Bitcoin Is Your Antidote Against the Cantillon Effect
Bitcoin protects your savings against currency devaluation.
In the stories I write about Bitcoin, I usually say that becoming a Bitcoiner develops your critical thinking skills like never before. You are always looking to get to the bottom of things to see for yourself.
After discovering Bitcoin, I’ve been digging into economic subjects that once seemed totally disconnected from my reality. The magic of Bitcoin is also to make you want to learn more and more about everything to do with money and how it works.
This desire to understand the ultra-complex mechanisms of the monetary and financial system that governs our world today allows you to discover that things you feel have already been formalized in the past.
I imagine that you have already felt that all the decisions made by central bankers and governments benefit only a minority of people who are already wealthy. When the Fed announces a multi-trillion dollar quantitative easing program, you suspect that a tiny minority of the population will benefit.
Well, you should know that this perverse effect of the legacy system, which increases the inequalities between rich and poor, was formalized during the 18th century by Richard Cantillon.
French banker and philosopher, Richard Cantillon highlighted an early version of this phenomenon in his book “An Essay on Economic Theory”.
The Cantillon Effect
The theory put forward by Richard Cantillon explains that when a state is going to print a lot of money, who will actually benefit from it will depend on the institutional structure of that state.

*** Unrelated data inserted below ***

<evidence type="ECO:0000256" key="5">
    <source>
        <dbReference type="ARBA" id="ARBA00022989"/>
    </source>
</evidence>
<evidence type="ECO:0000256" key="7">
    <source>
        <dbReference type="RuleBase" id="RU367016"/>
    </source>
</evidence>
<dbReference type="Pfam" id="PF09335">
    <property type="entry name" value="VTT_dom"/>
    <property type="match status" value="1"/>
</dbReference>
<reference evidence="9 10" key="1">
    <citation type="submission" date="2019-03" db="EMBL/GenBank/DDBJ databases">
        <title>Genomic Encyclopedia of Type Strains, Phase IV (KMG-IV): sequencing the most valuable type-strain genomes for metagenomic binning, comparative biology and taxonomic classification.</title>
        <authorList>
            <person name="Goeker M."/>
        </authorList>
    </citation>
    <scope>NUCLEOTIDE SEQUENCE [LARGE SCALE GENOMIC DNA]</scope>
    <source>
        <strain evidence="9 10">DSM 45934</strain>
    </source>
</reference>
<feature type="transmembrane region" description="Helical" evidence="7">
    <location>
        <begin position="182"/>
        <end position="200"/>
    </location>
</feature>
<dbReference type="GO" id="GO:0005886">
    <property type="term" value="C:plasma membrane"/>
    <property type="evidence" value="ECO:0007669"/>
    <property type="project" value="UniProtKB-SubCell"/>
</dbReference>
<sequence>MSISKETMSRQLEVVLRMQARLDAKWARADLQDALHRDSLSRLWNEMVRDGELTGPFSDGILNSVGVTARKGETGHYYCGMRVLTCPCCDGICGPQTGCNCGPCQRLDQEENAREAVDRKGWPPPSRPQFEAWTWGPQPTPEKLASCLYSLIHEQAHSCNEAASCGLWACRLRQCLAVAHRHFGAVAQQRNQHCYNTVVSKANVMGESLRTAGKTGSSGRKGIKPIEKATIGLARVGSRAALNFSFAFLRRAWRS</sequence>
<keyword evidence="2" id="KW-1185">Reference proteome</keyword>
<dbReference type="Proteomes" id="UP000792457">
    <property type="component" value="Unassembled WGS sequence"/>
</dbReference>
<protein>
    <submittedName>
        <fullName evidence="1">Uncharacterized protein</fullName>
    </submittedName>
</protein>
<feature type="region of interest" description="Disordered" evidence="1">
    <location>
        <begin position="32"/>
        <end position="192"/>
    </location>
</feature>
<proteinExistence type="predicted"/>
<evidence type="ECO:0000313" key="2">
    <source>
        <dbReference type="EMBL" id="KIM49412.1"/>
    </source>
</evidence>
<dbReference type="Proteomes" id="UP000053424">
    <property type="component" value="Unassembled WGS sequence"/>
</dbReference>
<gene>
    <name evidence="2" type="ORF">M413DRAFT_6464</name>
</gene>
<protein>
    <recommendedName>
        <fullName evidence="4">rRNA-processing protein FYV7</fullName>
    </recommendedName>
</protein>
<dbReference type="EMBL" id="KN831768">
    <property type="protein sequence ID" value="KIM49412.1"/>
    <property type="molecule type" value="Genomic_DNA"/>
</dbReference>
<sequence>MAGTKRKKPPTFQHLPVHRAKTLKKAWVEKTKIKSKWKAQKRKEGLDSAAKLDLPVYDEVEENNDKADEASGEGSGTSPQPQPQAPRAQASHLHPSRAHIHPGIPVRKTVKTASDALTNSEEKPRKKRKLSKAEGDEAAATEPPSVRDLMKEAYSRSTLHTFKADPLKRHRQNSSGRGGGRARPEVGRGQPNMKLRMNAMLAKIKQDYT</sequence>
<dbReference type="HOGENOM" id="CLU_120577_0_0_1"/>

In the 18th century, when Richard Cantillon wrote his book, he explained that the richer you were and the closer you were to the king, the more you would benefit from the printing of money by the state.
On the other hand, the poorer you were and farther away from the king, the more you would be penalized by this printing of money in mass.
Richard Cantillon explains in substance that money is not neutral.
Thus, the impression of money by a state has distributive consequences that operate through the price system. This general observation was later called “The Cantillon Effect”.
In Richard Cantillon’s time, the monetary system was based on gold.
In his book, he takes as an example what happens when a country discovers a new gold mine on its territory. De facto, the amount of gold in that country increases.
This increase in the amount of gold not only increases the price, but it also changes who has wealth and who does not.
Richard Cantillon writes:
“Doubling the quantity of money in a state, the prices of products and merchandise are not always doubled. The river, which runs and winds about in its bed, will not flow with double the speed when the amount of water is doubled.”
— Richard Cantillon
For Richard Cantillon, the richest people who would benefit from this new gold mine first would spend their money, which would lead to higher prices.
In the long term, the money would go to the most disadvantaged people too. However, before that happens, these poor people will have had to pay higher prices because of price inflation.
This sudden inflation will have a strong impact on the poorest because of an unequal distribution of purchasing power. Inequalities in wealth would be even more pronounced.
The Cantillon Effect in Our Time
In the year 2020, the Cantillon Effect has never been more topical. All you have to do is replace the discovery of a new gold mine with the ability to print fiat money.
During the month of March 2020, the Fed has just decided to carry out an unlimited quantitative easing program to support the U.S. economy.
Behind the technical name of quantitative easing, you have to understand that it is about printing U.S. dollar. Since the Fed is talking about an unlimited quantitative easing program, it means being able to print U.S. dollar infinitely.
More than 6 trillion dollars have already been printed in just over a month by the Fed. Other central banks follow the same monetary policy.
The question you need to ask yourself is this:
Who immediately benefits from the trillions of dollars printed by the Fed and other central banks?
This mass-printed fiat money benefits banks, hedge funds, or the private equity market. It is also used to buy government debt or mortgage-backed securities.